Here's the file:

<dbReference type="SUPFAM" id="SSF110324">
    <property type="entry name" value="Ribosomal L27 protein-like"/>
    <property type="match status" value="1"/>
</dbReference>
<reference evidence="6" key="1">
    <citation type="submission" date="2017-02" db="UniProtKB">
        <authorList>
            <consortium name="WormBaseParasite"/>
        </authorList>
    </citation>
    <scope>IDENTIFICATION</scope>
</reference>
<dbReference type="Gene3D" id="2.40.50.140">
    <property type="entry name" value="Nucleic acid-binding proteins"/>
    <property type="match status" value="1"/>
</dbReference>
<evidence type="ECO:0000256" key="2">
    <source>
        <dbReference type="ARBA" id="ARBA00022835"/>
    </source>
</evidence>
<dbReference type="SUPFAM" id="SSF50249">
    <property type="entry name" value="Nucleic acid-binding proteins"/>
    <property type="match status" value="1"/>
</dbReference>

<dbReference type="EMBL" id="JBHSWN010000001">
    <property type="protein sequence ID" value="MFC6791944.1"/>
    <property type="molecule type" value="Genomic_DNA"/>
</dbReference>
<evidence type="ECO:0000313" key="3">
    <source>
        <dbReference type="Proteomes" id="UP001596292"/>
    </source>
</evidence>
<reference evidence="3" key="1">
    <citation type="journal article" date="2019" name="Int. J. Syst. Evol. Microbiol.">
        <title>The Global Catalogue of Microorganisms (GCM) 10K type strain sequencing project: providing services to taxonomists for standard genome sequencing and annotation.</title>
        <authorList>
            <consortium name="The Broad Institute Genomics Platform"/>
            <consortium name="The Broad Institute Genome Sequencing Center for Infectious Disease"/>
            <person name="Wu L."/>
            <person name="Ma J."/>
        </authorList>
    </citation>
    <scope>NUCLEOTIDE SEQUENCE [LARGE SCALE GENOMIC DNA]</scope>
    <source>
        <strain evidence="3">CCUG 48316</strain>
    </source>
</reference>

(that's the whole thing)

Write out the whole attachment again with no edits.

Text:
<dbReference type="SUPFAM" id="SSF110324">
    <property type="entry name" value="Ribosomal L27 protein-like"/>
    <property type="match status" value="1"/>
</dbReference>
<reference evidence="6" key="1">
    <citation type="submission" date="2017-02" db="UniProtKB">
        <authorList>
            <consortium name="WormBaseParasite"/>
        </authorList>
    </citation>
    <scope>IDENTIFICATION</scope>
</reference>
<dbReference type="Gene3D" id="2.40.50.140">
    <property type="entry name" value="Nucleic acid-binding proteins"/>
    <property type="match status" value="1"/>
</dbReference>
<evidence type="ECO:0000256" key="2">
    <source>
        <dbReference type="ARBA" id="ARBA00022835"/>
    </source>
</evidence>
<dbReference type="SUPFAM" id="SSF50249">
    <property type="entry name" value="Nucleic acid-binding proteins"/>
    <property type="match status" value="1"/>
</dbReference>

<dbReference type="EMBL" id="JBHSWN010000001">
    <property type="protein sequence ID" value="MFC6791944.1"/>
    <property type="molecule type" value="Genomic_DNA"/>
</dbReference>
<evidence type="ECO:0000313" key="3">
    <source>
        <dbReference type="Proteomes" id="UP001596292"/>
    </source>
</evidence>
<reference evidence="3" key="1">
    <citation type="journal article" date="2019" name="Int. J. Syst. Evol. Microbiol.">
        <title>The Global Catalogue of Microorganisms (GCM) 10K type strain sequencing project: providing services to taxonomists for standard genome sequencing and annotation.</title>
        <authorList>
            <consortium name="The Broad Institute Genomics Platform"/>
            <consortium name="The Broad Institute Genome Sequencing Center for Infectious Disease"/>
            <person name="Wu L."/>
            <person name="Ma J."/>
        </authorList>
    </citation>
    <scope>NUCLEOTIDE SEQUENCE [LARGE SCALE GENOMIC DNA]</scope>
    <source>
        <strain evidence="3">CCUG 48316</strain>
    </source>
</reference>